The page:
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The Light Lines Exhibit is Constantly Changing

 - Jul 7, 2011
References: academics.utep.edu & fastcodesign
The Light Lines art installation is pretty mind-boggling for a few reasons. Namely, it involves nearly 5,000 hand-cut squares of plaster-impregnated fabric, while presenting an eerie optical effect. With only three materials, the aforementioned plaster fabric, mirrors and the sun, the Light Lines installation may seem simple, but it's actually quite complicated.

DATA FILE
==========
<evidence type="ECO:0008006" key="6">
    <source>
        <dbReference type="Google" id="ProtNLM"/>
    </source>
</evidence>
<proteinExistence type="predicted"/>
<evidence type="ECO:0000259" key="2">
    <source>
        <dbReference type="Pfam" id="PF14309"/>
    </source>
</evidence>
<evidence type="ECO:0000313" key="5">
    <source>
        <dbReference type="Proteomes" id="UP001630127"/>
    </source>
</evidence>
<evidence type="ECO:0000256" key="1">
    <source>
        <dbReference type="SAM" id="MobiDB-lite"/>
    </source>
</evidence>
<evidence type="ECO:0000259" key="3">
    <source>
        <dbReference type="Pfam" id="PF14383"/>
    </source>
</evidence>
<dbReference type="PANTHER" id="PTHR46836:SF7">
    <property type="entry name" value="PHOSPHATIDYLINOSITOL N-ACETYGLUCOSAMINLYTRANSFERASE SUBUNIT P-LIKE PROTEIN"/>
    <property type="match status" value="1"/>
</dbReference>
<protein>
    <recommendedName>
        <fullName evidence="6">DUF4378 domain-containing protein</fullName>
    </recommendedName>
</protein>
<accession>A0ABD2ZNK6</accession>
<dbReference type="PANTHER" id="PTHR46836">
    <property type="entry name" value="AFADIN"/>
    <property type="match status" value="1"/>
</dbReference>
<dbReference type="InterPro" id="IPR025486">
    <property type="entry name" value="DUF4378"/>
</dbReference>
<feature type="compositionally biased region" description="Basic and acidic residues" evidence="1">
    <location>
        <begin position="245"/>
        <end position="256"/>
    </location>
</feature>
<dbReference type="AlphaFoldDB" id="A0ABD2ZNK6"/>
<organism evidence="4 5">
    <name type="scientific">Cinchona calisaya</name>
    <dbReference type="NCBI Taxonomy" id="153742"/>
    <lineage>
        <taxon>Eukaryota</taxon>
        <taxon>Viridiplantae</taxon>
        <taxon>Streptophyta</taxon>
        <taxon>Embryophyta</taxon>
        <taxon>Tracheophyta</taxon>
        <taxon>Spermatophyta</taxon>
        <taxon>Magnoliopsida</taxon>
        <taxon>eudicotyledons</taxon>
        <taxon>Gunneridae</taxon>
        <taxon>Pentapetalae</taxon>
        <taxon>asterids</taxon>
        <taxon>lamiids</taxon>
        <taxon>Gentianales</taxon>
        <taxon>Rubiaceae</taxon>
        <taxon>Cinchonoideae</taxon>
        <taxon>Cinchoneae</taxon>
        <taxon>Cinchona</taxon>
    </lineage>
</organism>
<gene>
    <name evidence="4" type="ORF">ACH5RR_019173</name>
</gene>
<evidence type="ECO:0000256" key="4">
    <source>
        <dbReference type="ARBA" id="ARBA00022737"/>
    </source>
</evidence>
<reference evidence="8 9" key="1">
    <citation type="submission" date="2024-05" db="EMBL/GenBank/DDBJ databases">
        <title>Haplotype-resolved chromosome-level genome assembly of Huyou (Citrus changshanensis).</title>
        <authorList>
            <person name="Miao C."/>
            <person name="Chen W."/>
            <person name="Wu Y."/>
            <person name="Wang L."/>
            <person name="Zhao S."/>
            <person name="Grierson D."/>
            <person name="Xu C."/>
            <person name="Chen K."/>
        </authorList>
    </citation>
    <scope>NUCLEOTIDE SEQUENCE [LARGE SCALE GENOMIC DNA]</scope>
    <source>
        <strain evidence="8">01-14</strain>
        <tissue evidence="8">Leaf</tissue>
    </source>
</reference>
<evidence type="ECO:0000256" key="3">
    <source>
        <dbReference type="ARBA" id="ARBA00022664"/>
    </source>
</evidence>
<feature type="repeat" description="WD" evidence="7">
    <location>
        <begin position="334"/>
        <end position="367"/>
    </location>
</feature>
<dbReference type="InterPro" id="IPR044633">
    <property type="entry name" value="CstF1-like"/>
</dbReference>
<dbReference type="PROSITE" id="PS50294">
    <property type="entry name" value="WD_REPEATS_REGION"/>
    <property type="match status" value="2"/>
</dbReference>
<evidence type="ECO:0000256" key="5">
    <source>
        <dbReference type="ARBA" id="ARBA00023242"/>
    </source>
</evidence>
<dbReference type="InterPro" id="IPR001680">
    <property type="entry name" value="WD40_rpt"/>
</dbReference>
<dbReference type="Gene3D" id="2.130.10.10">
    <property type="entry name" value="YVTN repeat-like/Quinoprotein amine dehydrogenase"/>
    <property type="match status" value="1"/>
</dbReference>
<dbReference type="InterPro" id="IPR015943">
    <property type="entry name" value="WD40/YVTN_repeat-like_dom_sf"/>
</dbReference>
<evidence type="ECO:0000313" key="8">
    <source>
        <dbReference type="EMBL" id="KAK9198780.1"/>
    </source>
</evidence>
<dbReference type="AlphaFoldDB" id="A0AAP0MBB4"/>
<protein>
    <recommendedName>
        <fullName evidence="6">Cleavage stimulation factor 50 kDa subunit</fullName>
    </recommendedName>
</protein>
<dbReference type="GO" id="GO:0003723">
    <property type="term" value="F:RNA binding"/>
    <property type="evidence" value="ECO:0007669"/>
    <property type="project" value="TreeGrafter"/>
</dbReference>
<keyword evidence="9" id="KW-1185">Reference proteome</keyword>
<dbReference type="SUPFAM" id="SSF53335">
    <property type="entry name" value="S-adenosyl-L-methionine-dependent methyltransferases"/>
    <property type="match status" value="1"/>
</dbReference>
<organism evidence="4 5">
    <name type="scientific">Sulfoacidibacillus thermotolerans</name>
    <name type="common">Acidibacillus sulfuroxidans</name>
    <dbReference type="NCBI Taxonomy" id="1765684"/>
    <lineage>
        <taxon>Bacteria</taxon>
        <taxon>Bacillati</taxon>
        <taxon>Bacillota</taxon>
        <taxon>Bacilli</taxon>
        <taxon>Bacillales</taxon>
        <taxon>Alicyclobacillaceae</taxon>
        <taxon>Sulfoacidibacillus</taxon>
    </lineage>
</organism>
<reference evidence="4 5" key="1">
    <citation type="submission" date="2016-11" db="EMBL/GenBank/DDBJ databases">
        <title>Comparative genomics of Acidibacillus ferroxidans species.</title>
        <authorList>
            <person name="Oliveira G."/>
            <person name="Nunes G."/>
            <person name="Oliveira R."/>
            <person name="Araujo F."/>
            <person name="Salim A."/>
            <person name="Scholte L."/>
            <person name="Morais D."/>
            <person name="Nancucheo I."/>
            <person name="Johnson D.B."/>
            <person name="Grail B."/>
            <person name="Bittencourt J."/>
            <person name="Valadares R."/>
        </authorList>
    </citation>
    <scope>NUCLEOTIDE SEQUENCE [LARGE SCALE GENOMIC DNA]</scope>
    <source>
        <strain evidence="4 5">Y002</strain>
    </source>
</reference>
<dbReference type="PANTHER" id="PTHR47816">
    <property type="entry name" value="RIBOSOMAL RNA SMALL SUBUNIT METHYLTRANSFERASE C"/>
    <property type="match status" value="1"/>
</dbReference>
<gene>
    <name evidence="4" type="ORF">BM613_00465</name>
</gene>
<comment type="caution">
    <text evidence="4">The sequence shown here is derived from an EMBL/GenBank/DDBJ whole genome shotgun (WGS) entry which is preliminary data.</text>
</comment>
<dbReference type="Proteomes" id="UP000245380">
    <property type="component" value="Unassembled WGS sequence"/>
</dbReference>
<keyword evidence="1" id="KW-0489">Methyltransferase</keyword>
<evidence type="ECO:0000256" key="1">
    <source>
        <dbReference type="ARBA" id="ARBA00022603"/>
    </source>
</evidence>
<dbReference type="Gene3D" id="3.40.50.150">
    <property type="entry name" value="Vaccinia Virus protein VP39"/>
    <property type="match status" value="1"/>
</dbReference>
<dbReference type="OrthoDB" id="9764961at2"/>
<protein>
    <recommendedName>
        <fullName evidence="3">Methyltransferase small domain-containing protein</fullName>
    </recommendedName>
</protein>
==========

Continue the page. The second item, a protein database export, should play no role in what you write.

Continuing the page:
Created by recent architecture school grads Jay Atherton and Cy Keener, the Light Lines art installation specifically involves nine triangular mirrors stationed around the Stanlee and Gerald Rubin Center for the Visual Arts in El Paso, Texas. The plaster fabric is suspended to create diaphanous, vertical walls in a gallery. Essentially, the mirrors throw sunlight against those walls, therefore creating a ghostlike effect. What is even more impressive is that the Light Lines installation constantly changes.